Since I have exhausted the limit of 5 choices for the consideration, I will have to rest contended by listing  Ab to ji hone laga kisi ki surat ka samna by Shamshad Begum and Wo na ayenge palat ke  by Mubarak Begum as “Best Also Run’. Use of Mubarak Beguam by SDB is simply captivating. The original post has done full justice to the song, hence I may only add that Salil Chaudhary must also have been inspired from this one (!) to come up with an equally stunning ‘hum haal e dil sunaye ge  – Mubarak Begum  – film Madhumati 1958 :

I would unhesitatingly propose rendering of Jogiya se preet kiye dukh hoye  by Lata Mangeshkar to be the song that would crown her the Best Female playback singer for the year 1955 for SongsofYore awards.


[We would continue with this post in a Second Part, where we will look at  Best Duets and Best Music Direcor  nominations.]



In July 2011, I opted to retire from my active career as a practicing management professional. In the 38 years that I pursued this career, I had opportunity to work in diverse capacities, in small-to-medium-to-large engineering companies. Whether I was setting up Greenfield projects or Brownfield projects, nurturing the new start-ups or accelerating the stabilized unit to a next phase growth, I had many more occasions to take the paths uncharted. The life then was so challenging! One of the biggest casualty in that phase was my disregards towards my hobbies - Be with The Family, Enjoy Music form Films of 1940s to mid-1970s period, write on whatever I liked to read, pursue amateur photography and indulge in solving the chess problems. So I commenced my Second Innings to focus on this area of my life as the primary occupation. At the end of four years, I am now quite a regular blogger. I have been able to build a few very strong pen-relationships. I maintain contact with 38-years of my First Innings as freelance trainer and process facilitator. And yet, The woods are lovely, dark and deep. But I have promises to keep, And miles to go before I sleep, And miles to go before I sleep.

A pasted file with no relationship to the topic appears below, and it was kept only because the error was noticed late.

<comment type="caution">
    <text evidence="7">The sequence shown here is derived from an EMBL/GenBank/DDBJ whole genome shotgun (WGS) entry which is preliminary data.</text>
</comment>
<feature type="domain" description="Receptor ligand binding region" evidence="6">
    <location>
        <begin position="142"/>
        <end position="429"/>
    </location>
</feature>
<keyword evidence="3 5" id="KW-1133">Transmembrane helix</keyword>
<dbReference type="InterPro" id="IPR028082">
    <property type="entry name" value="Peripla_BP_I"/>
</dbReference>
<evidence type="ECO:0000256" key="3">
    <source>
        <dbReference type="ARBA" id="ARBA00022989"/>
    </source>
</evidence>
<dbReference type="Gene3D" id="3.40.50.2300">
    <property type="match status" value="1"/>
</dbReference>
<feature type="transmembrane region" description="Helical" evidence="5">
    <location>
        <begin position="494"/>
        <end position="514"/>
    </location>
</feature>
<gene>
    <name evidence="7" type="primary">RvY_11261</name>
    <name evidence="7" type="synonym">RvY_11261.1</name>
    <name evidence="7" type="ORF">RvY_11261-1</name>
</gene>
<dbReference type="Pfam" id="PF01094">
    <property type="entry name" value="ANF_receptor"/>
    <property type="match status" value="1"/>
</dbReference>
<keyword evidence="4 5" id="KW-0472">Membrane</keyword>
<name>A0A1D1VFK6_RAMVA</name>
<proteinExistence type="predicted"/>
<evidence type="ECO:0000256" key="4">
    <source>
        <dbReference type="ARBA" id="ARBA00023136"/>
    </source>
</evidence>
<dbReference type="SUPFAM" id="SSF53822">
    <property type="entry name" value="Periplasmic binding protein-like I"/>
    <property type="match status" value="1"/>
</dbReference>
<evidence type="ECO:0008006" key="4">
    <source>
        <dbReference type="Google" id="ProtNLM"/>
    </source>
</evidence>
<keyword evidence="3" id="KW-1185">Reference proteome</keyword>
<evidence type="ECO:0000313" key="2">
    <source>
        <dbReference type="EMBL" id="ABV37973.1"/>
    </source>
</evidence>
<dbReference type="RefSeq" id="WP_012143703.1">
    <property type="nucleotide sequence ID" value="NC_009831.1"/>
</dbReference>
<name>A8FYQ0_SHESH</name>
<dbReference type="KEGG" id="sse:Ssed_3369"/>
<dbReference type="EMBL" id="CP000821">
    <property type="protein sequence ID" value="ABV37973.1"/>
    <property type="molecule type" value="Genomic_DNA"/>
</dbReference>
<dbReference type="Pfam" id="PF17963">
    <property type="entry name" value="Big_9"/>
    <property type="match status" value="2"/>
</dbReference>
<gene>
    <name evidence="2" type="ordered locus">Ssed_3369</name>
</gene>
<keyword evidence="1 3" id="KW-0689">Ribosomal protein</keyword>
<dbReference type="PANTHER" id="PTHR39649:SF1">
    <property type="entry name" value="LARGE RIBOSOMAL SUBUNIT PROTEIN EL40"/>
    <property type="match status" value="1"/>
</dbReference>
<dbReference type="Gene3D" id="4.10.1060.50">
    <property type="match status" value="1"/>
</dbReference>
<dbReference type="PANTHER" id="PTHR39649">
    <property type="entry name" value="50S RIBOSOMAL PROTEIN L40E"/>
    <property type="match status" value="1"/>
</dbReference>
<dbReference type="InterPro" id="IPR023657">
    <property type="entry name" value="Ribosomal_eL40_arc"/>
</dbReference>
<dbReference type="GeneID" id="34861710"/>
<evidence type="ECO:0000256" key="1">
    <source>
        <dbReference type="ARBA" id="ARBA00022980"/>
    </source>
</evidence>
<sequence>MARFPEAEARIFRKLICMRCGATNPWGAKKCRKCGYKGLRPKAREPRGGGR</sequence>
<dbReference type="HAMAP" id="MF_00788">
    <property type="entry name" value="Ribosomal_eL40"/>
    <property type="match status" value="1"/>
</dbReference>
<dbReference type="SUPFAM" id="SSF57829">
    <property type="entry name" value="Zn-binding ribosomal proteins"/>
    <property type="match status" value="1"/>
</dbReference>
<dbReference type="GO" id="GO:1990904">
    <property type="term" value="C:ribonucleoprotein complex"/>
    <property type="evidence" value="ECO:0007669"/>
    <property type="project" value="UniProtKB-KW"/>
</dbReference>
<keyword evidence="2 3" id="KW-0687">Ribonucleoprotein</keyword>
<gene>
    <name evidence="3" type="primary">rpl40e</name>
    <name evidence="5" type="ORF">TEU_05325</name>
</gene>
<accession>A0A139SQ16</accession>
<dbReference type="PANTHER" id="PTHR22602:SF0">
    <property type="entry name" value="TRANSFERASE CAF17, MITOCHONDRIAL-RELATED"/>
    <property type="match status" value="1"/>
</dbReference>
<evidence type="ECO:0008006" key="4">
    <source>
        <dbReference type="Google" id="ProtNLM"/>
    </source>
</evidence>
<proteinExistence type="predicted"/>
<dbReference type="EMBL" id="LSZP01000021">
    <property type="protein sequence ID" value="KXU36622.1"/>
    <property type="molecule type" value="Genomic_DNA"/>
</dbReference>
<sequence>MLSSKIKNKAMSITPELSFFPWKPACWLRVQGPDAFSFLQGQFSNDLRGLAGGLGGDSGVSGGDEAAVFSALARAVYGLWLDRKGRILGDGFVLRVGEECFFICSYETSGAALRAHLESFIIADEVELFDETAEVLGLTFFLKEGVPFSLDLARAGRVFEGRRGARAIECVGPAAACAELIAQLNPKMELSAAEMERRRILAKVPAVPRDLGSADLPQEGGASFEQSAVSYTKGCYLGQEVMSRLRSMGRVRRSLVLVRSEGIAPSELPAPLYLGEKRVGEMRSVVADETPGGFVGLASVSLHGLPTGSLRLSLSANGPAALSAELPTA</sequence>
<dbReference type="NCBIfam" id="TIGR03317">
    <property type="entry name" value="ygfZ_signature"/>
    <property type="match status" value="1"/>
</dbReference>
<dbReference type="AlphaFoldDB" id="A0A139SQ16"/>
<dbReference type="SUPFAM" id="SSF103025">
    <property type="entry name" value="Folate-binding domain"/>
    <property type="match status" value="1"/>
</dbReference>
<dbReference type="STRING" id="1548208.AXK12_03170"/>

9 thoughts on “‘Best Songs Of 1955 …..’ — One more gem @ songsofyore.com – Part 1 of 2”

    1. Oh .yes, such were thier standards in those days that eventhier formula products were also classics.
      That is why many a times see watching the movie may turn out to be a very different expereince as compared to enjoying the songs of that particular movie.

  1. I am so pleased to have this opportunity to learn of the music of yore from a different culture, a different part of the world. Thank you!

    1. The period of mid50s to 60s was considered Golden Period of Hind Film Music, becuase the Music Directors drew inspirations from Indain and Western Claasicals, Indian, MidWest,Western and African Folk too, both in terms of compostions as well as orchestration, while maintaining the distict India identity. This was the major departure from the songs of 1940s. Since, 60s, the crop of music directors who entered the profession gravitated to more on commercail successes, obviously at the cost of melody and quality of music.
      This is why the songs of this period are being fondly remembered by the generations who came up in 70s and 80s wheras generations post 90s do give crdit to this music, albeit somewhat grudgingly.But , one has to accomodate such differences after 3rd generation.